One of the most popular and common works was an amulet of a cat with kittens. With the association of fertility, women believed that Bast would grant them as many children as the number of kittens on the amulet.

A major festival in Bubastis was the annual festival of honoring Bast. Ancient Egyptians would travel all the way from where they are (usually following the Nile) to Bubastis, where they feasted with the locals and made offerings and sacrifices to Bast, hoping to earn her favor. These offerings and sacrifices were often mummified cats (after their deaths) or cat sculptures (when they did not have a mummified cat). This was because they believed that the offering of mummified cats to Bast will allow the soul of the cat to be reunited with Bast and continue to watch over them.

Cats in Today’s Society

Even though cats today are more of a companion pet instead of a pet of service, they still bring about several major benefits to their owners. They might not be held in the same regards as they were in Ancient Egypt, but many cat owners do treasure their cats like any other human family member.

My own story: The first cat we owned was a black and white cat which we took in from the streets to nurse due to an injury. This wasn’t the first cat our house nursed back to health, but it was the first cat that we did not send to the rescue center, simply because we grew too attached to her, and also because she refused to leave us when we attempted to hand her over to the rescuers. She clawed, meowed, struggled, and displayed very strong signs of aggression towards the rescuers, a side that we had never seen in her prior to the hand-over. That was how we came to keep her, and we’ve never regretted it.

If you have any questions that you want to ask, anything you wish to clarify, or simply want to express your thoughts and feelings, feel free to leave a comment!

6 thoughts on “Bast: The Ancient Egyptian Cat Goddess

  1. Well i know Egypt to have the most adorable breed of cats but i never knew the history behind the cats. I have always wondered how cats got to be domesticated and why they are so different from the wild cats. Your article has explained this very well, i feel like i now understand my cat better and why he behaves as he does.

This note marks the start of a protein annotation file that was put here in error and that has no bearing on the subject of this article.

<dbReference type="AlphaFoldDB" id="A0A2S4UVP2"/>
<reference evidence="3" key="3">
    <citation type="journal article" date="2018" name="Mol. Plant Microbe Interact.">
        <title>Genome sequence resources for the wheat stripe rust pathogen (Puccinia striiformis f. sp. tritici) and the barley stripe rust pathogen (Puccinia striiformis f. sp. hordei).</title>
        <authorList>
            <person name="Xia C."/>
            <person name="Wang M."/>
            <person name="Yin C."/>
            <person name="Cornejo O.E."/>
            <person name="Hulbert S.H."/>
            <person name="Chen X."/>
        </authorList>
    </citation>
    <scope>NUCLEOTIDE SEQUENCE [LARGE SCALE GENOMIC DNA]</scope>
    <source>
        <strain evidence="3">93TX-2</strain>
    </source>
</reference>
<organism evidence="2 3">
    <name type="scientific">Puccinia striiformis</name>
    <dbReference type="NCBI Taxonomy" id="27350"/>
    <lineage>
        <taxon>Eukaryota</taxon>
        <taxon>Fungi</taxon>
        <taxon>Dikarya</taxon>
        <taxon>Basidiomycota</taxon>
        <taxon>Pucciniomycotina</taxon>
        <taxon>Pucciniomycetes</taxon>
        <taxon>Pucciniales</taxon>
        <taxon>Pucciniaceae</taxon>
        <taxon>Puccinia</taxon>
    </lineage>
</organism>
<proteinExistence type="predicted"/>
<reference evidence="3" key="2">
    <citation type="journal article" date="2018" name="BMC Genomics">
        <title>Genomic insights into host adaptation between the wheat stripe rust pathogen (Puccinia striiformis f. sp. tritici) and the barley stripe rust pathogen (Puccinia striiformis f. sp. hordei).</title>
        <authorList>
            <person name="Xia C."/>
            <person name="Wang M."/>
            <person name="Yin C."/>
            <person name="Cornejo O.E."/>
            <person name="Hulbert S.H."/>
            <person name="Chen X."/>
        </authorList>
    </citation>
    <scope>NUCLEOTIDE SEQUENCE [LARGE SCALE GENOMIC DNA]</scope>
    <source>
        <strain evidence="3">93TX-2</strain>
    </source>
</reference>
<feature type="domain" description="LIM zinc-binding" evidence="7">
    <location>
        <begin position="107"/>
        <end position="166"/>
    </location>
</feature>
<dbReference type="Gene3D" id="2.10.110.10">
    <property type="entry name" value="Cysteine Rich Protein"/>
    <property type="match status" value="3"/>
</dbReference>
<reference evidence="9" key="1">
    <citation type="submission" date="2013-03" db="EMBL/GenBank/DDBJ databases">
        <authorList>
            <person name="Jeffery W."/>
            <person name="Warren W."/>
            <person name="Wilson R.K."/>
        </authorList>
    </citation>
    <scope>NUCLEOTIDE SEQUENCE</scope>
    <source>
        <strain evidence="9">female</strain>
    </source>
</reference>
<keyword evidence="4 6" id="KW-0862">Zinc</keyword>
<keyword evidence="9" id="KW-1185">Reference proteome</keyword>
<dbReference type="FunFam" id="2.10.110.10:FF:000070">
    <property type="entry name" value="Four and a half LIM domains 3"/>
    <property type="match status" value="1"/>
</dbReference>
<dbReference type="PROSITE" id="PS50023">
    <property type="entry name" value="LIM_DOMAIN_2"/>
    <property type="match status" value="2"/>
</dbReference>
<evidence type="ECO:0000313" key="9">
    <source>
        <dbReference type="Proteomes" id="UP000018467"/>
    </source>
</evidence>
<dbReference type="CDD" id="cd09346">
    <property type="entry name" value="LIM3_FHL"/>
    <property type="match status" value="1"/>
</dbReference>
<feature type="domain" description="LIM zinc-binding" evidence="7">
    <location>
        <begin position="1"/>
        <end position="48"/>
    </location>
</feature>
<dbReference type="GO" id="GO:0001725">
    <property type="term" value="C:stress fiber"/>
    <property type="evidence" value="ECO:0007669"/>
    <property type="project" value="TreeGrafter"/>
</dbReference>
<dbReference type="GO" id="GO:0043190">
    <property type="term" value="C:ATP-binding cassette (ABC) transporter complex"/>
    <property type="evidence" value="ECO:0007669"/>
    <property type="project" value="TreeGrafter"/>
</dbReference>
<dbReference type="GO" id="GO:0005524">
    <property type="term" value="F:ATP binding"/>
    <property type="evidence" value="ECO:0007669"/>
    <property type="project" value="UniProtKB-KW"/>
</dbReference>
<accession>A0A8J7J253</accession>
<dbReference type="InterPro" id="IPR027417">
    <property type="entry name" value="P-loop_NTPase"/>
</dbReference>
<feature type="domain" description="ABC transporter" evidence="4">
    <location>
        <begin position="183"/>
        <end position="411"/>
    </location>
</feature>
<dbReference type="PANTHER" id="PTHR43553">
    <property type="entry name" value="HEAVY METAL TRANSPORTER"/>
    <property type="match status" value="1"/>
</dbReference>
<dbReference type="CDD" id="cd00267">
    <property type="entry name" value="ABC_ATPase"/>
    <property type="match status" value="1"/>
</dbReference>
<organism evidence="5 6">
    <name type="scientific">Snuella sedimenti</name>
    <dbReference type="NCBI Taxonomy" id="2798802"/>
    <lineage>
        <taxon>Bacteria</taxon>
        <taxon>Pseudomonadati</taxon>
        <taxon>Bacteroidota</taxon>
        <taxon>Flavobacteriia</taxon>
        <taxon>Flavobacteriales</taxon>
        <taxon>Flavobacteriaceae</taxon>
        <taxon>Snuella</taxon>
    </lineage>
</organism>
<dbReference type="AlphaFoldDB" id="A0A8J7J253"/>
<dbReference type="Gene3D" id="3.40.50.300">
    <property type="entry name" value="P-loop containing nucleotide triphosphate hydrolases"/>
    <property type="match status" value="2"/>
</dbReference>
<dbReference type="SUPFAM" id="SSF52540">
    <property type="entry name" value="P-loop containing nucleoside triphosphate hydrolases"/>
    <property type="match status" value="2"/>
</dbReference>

1. Hey Anita!

      Indeed, it is hard to understand our own history and how we humans come to where we are today. When it is regarding another species, all the more it is harder to comprehend if we know utterly nothing about their past.

      I’m glad you have a better understanding of your cat now! 🙂


  2. Rachel, I had no idea there was so much to write about when it comes to cats, which we love. My wife and I have two rescue cats and love them to pieces.
    They bring a lot of enjoyment into our lives and complement the two dogs we have – oddly enough, the dogs seem to enjoy them too.
    Are you able to control the flees and ticks or do you keep yours indoors?
    We have such a challenge here in TN with the flees and ticks, our dogs must go out for a daily run and of course we do all we can to make sure they are flea and tick free, however, they still bring one in now and again.
    What do you do to keep your cat(s) free from flea’s and ticks?
    Thanks again – great site!

    Dallas McCalister

    1. Hey Dallas,

      Glad to see a fellow cat lover! My dog enjoys the company of my cats too, so I guess your dogs are cat lovers like you too.

      I live in a high-rise building so the animals are mainly kept indoors. However, we do bring them down for walks, and indeed, they do bring in one or two every so often.

      What we do is to ensure that we give them frequent grooming so that their fur is not so long and thick such that it makes it hard for us to spot any fleas and ticks on them. Also, whenever we found one, it will mean a flea/tick bath for all our animals and a thorough wash on all their items. It’s a lot of trouble, but we haven’t have a case of fleas or ticks running rampage within the house.

      I hope this helps you!


  3. I remember reading a few years back now that ancient Egypt were one of the first civilisations to breed smaller cat breeds as we know them now – this article managed to clear up a few surrounding questions I had on the subject. 

    It’s really interesting that they figured out that cats could be one of the first ‘pest controls’ and manged to near enough domesticate them with food. Do you know of any other early civilisations that used cats in this manner?

    1. Hey Chris,

      If you are inquiring about those really early civilizations, I would like to mention the Mesopotamian civilization, which existed way long before ancient Egypt. Archaeological excavations have discovered the fossils of cats and are hypothesizing that it is the Mesopotamian civilization and not the ancient Egyptian civilization that is the first civilization to domesticate cats. However, they are still lacking in more concrete proof, it isn’t really acknowledged by most people.

      Hope that answers your question!